The very LAST thing Norwalk needs to do is hire someone from within because anyone from within has been part of the problems of the district. The longer the person has been in the district, the greater the role in the dysfunction of the Norwalk Public Schools. No, this district needs someone who has no allegiance to anyone in Norwalk, i.e., anyone other than the students and the taxpayers. View Comment
A few thoughts, not in any particular order:
1. Calling it a "rainy day fund" makes the account seem less important than it really is. This account is for catastrophic events that occur, events over which no one has any reasonable control. Surely that doesn't describe the board of education problem, which is due to many years of mismanagement and which is also due to educators' salaries that surpass those of educators in far more affluent communities.
2. If the council somehow found a way to provide additional funding, this year's problem would be more easily managed, but the taxpayers shouldn't lose sight of the fact that next year will bring even greater costs, as teachers' and administrators' salaries will be even higher. In addition to that, the board of education would also have to repay at least some of the money advanced by the city. Would the board then request yet more money from the city so that it can repay the city that borrowed money? Where does it end?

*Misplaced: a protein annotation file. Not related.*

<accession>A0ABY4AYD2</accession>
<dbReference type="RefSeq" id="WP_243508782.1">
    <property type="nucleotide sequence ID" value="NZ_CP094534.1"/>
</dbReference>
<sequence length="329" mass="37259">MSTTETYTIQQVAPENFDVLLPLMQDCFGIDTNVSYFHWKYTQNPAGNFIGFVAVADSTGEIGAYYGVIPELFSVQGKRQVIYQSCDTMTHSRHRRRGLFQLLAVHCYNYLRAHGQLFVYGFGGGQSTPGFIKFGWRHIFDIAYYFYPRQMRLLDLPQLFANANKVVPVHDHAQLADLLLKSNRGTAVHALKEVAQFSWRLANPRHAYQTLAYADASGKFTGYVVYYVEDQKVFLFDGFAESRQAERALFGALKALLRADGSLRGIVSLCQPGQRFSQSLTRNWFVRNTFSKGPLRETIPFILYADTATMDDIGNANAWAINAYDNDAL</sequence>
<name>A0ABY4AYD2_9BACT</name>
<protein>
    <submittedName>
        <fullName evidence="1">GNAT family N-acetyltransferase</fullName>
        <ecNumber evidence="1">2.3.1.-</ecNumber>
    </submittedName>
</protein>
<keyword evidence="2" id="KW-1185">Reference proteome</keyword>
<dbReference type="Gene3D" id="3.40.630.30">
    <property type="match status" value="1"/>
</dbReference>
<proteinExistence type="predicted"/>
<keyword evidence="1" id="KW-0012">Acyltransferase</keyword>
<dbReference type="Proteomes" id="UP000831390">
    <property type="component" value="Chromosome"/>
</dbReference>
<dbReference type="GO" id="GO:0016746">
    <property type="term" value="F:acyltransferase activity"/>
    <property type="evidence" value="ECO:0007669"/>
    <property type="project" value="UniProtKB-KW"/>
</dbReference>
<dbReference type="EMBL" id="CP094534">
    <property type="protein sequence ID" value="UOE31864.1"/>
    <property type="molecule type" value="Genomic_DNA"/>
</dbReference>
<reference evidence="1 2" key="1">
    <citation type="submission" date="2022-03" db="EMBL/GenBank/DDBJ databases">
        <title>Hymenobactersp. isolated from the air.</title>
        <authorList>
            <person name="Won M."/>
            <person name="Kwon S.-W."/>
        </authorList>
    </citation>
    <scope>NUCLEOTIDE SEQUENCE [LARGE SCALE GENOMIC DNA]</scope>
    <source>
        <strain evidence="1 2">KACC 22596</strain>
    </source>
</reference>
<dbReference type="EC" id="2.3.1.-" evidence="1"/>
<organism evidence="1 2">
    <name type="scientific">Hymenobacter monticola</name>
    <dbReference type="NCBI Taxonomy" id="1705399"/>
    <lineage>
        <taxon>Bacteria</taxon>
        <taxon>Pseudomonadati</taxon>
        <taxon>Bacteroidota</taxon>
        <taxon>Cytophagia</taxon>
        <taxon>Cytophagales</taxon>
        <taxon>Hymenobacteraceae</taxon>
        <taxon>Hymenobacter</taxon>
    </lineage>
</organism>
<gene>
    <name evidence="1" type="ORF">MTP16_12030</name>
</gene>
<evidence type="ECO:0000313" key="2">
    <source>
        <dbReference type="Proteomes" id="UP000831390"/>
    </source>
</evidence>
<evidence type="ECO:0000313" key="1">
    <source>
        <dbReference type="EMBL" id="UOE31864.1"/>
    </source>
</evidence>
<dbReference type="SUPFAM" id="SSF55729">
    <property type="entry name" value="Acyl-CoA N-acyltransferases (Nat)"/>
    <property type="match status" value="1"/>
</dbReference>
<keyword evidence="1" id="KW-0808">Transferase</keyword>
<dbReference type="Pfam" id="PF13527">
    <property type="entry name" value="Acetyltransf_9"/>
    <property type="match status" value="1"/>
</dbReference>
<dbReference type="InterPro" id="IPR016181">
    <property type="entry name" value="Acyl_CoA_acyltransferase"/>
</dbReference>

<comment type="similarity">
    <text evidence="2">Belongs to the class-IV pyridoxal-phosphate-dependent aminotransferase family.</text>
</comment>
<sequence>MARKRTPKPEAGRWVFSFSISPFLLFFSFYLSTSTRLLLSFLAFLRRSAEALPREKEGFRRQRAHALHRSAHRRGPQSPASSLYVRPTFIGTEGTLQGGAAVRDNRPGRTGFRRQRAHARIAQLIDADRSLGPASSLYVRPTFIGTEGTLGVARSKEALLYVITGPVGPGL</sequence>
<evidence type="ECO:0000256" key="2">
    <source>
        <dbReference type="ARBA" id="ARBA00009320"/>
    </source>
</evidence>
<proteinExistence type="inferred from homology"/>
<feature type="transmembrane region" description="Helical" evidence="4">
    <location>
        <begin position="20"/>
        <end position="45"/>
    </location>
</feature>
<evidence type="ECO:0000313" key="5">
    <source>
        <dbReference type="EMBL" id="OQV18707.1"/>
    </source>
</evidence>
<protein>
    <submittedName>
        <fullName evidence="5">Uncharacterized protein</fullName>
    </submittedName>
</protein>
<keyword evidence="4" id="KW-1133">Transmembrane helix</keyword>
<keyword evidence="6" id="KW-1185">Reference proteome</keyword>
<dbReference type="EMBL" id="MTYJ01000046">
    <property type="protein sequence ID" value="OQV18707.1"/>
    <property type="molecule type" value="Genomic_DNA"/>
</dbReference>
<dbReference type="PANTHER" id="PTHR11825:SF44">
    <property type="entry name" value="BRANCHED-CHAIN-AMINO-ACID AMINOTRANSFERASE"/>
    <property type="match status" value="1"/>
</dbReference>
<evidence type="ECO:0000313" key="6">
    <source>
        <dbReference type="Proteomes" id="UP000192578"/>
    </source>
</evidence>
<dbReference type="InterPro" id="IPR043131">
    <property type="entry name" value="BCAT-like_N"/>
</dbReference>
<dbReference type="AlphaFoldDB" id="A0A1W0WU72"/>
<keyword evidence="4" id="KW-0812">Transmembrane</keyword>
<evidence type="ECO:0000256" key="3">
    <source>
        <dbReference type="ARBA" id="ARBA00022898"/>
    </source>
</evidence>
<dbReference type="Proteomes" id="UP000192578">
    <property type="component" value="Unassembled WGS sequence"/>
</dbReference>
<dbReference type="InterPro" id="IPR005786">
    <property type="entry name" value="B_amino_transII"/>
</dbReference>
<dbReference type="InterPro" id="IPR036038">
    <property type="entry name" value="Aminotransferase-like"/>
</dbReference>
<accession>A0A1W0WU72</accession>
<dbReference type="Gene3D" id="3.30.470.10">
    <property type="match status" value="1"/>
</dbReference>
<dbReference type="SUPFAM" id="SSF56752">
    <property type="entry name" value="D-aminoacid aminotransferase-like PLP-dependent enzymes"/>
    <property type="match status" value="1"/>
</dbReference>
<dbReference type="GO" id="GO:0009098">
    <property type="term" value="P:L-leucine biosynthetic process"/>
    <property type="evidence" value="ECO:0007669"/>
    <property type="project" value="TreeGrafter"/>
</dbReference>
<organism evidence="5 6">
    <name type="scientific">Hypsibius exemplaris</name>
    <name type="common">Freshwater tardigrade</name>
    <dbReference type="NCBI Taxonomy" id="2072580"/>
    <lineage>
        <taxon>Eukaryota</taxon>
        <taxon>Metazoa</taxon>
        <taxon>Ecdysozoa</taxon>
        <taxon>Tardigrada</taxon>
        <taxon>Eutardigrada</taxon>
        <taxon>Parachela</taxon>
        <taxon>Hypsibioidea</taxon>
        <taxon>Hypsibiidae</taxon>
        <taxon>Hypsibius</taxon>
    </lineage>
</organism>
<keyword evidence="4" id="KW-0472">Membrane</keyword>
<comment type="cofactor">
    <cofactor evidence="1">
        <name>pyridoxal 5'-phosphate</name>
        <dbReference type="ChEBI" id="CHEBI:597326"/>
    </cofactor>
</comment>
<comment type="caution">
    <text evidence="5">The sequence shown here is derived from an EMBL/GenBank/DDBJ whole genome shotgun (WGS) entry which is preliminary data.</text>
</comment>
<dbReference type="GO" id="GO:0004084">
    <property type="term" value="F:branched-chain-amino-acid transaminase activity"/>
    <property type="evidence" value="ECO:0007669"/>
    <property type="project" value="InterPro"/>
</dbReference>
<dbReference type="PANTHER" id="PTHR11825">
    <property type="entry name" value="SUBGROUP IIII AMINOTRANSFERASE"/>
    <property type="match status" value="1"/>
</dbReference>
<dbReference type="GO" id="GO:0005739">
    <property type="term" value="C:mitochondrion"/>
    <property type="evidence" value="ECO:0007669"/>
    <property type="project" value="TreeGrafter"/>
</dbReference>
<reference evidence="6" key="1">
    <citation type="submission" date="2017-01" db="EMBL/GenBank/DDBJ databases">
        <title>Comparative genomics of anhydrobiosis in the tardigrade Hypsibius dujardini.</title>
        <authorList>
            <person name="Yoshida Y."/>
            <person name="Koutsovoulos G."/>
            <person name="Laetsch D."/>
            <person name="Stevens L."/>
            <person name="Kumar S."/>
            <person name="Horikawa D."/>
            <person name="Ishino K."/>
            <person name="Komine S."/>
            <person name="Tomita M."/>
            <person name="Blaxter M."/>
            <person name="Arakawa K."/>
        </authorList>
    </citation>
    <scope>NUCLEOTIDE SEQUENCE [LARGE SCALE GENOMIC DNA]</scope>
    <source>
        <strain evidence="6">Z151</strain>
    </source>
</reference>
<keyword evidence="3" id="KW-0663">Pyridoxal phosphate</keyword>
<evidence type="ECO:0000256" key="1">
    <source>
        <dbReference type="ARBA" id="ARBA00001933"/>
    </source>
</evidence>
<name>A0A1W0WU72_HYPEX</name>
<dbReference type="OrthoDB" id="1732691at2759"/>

3. The position of the NFT is that they have a contract and that the contract is binding, and so they will not accept a wage freeze. They are absolutely right about the binding contract, but they should look at the outcomes of their position, i.e., ill will by many taxpayers, layoffs, larger classes, etc.
4. The people who have demonstrated may have numbered over 200, but that number represents a miniscule percentage of the taxpayers of Norwalk. No one should assume that these people represent the general sentiment of the citizens of the city.
5. Over the years I have watched the board of education, I have seen so many individuals whose decisions have been flawed to the point of being irresponsible. There have been virtual giveaways to the top paid officials of the board of education, i.e., those individuals who are not part of the bargaining units. If the taxpayers could see the benefits beyond the salaries of some of these people, they would be outraged. But because there are so few of these individuals, no one raises a fuss.
One final thought: If the board escapes this crisis, what reason does anyone have to think that it won't lapse into yet another crisis, knowing that the city will do whatever is necessary to bail them out? View Comment
I also agree with the author's sentiments. Although I am a lifelong Catholic, I firmly believe that the hysteria against building a mosque near the 9/11 site is a violation of everyone's religious rights. Today, it's the Muslims, but tomorrow it may be my religion or yours. In the "interests of national security," we have given up privacy and other rights. Now people are extending this to the sensitivity of people affected by the attacks. I can only imperfectly understand the anguish and personal devastation that these people have experienced, but let's not add religious freedom to the rights we have lost. How many of us are proud of what happened to Americans of Japanese descent during WWII? Now we understand how wrong the camps were. Someday we will also see the hysteria and political posturing against Muslims as wrong.